Ed agreed with how Jonathon characterized the current view of EMS in healthcare generally and in regulation. Ed explained that historically, ambulances were intended to just get the patient into the hospital as soon as possible but it’s changed drastically over the years with life-saving services being performed on site and in transit. Ambulances are no longer just transport but definitely a provider situation. It’s time for a change in how this type of care is provided and being billed and reimbursed.

Ken observed that it would be a real problem if the patient was charged in hospital for how far they were pushed in a wheelchair from their room to get a test. Ken then asked Pooja if there was a parallel between how pharmacists have transitioned to be part of the care team as opposed to an adjunct service. Pooja responded that she does see some parallels and mentioned reading a CMS blog post by Chiquita Brooks-LaSure and other CMS leaders that discussed the Center for Medicare and Medicaid Innovation (Innovation Center) which explored 50 alternative payment models to fee for service. While only a handful were considered successful, the ones that had some success had mandates to back them up. Pooja added that she thinks that just as the payment model in pharmacy is being revisited, the payment and reimbursement model for EMS should be re-examined as well.

Ed added that another scenario where the pay for transport model for EMS just doesn’t make sense is when a patient maybe just needs to get emergency care at home but doesn’t need to be transported to the hospital. The current reimbursement structure doesn’t allow for this.

Jonathon pointed out that there is currently an “allergy” in the mobile medical arena to good data. He went on to clarify that when you mention CMS, where they have extremely wonky geeks who are truly good at their job, people forget they need fuel for their work, they need data. Jonathon went onto explain that when creating mandates versus voluntary guidance, you really need not just data but good data to back that up and see what is working and what’s not. Right now, entering in information about a patient encounter by EMS staff isn’t a priority because there isn’t an understanding of how good data could transform things for the better. EMS has so much catching-up to do. Jonathon added that this lack of good data problem isn’t unique to EMS by any means but it’s an issue that needs to be tackled for us to see real change.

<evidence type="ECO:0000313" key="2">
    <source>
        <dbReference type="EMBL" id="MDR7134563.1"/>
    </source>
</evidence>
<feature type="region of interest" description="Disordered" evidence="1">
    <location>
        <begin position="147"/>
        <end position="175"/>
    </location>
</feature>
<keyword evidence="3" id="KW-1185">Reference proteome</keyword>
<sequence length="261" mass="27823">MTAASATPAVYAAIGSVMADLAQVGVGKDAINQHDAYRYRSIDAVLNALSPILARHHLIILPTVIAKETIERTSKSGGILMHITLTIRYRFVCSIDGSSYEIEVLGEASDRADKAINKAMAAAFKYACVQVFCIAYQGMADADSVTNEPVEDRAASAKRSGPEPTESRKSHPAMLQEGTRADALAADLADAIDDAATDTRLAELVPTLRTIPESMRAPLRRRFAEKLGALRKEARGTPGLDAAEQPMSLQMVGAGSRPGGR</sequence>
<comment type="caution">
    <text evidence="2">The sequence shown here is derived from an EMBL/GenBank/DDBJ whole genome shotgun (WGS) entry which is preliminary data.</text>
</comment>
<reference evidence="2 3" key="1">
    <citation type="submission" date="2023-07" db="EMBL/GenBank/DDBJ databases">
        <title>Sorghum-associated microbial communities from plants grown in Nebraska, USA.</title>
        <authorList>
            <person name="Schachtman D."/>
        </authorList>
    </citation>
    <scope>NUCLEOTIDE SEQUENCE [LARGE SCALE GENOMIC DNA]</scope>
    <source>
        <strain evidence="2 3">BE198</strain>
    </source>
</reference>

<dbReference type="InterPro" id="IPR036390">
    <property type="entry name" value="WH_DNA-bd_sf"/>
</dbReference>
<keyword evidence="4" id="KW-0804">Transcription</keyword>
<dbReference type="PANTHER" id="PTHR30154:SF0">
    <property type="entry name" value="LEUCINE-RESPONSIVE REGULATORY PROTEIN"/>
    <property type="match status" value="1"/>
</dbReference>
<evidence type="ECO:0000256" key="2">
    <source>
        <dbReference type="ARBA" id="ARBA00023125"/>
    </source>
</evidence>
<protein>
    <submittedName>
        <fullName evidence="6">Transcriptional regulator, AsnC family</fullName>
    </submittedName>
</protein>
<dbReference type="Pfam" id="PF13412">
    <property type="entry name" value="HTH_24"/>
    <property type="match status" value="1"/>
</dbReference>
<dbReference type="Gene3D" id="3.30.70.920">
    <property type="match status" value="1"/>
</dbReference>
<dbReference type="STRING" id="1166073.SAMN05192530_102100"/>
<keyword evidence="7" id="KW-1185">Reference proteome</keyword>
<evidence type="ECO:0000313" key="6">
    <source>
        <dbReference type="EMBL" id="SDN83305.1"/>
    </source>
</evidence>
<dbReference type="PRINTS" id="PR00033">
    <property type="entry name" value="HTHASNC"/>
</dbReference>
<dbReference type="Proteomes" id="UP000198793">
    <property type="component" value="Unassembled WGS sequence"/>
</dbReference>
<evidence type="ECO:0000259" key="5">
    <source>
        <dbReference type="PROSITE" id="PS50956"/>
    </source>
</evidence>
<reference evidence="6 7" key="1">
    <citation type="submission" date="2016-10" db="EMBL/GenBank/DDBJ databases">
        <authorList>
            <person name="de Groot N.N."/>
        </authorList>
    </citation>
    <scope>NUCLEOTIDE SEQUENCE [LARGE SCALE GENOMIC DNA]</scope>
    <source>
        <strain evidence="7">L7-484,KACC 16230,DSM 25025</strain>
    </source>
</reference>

Jonathon explained that part of the reason he reached out to Point-of-Care Partners was because he felt we provide a breadth of perspective to these issues in healthcare that reflects the bigger picture. He added that when docs talk to other docs or nurses and EMS techs to talk to Fire fighters, they aren’t hearing from outside their environment to gain that broader perspective and close the gaps in understanding about their role in the ecosystem. He continued to say that we need to make the case why it’s so important to get good data into the system and for that data to be fluid across environments.

Ken interjected and said that now that the now we’re getting into the interoperability part of the conversation, he wanted to ask about the system that’s generally used by EMS called The National Emergency Medical Services Information System (NEMSIS) and asked if it was connected to EHRs.

Jonathon responded that NEMSIS is separate and therefore and unequal data set maintained through the National Highway Safety Administration. It has a rich history of tracking data for car crashes and heart attacks while driving which Jonathon admitted was a gross over-simplification. There is a way for NEMSIS to connect to EHRs but there hasn’t been education and discussion from the federal level down to the state, county and regional level on why the data and connecting to EHRs matters.

Beyond Lucid was awarded a project in California back in 2015 to build the bridge between NEMSIS using HL7 standards like CCD. Beyond Lucid completed a gap analysis to understand what it would take to go from one to the other. What they found was an 85% overlap between what was required in the EMS system and the HL7 CCD. The 15% gap fell largely in 3 buckets including family history, past encounters and mental health which is very similar to SDOH. There are efforts to plug this hole with real-time data. Jonathon added that there are other efforts giving an example the largest fire service in Southern Denver, Colorado which was the first to send real-time data to Sentara health system in 2018 which shows it can be done, however, Jonathon added that health systems and EMS aren’t doing a good job of talking with each other about their respective needs.